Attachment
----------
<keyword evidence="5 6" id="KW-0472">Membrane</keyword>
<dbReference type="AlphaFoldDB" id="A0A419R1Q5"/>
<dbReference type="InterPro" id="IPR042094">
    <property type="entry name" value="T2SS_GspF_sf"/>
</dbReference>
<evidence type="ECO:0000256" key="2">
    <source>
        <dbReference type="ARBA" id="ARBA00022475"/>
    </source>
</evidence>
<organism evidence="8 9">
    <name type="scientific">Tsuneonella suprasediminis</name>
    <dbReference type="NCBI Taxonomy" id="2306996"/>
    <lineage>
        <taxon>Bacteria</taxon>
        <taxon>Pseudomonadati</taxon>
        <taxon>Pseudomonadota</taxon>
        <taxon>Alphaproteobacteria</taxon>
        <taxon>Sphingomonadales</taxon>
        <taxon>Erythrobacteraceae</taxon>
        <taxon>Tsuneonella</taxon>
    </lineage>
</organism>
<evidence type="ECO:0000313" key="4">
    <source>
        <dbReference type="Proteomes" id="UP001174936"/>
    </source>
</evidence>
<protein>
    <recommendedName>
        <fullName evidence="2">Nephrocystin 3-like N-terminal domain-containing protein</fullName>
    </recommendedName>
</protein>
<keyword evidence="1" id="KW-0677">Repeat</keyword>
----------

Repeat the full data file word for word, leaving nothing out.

<keyword evidence="5 6" id="KW-0472">Membrane</keyword>
<dbReference type="AlphaFoldDB" id="A0A419R1Q5"/>
<dbReference type="InterPro" id="IPR042094">
    <property type="entry name" value="T2SS_GspF_sf"/>
</dbReference>
<evidence type="ECO:0000256" key="2">
    <source>
        <dbReference type="ARBA" id="ARBA00022475"/>
    </source>
</evidence>
<organism evidence="8 9">
    <name type="scientific">Tsuneonella suprasediminis</name>
    <dbReference type="NCBI Taxonomy" id="2306996"/>
    <lineage>
        <taxon>Bacteria</taxon>
        <taxon>Pseudomonadati</taxon>
        <taxon>Pseudomonadota</taxon>
        <taxon>Alphaproteobacteria</taxon>
        <taxon>Sphingomonadales</taxon>
        <taxon>Erythrobacteraceae</taxon>
        <taxon>Tsuneonella</taxon>
    </lineage>
</organism>
<evidence type="ECO:0000313" key="4">
    <source>
        <dbReference type="Proteomes" id="UP001174936"/>
    </source>
</evidence>
<protein>
    <recommendedName>
        <fullName evidence="2">Nephrocystin 3-like N-terminal domain-containing protein</fullName>
    </recommendedName>
</protein>
<keyword evidence="1" id="KW-0677">Repeat</keyword>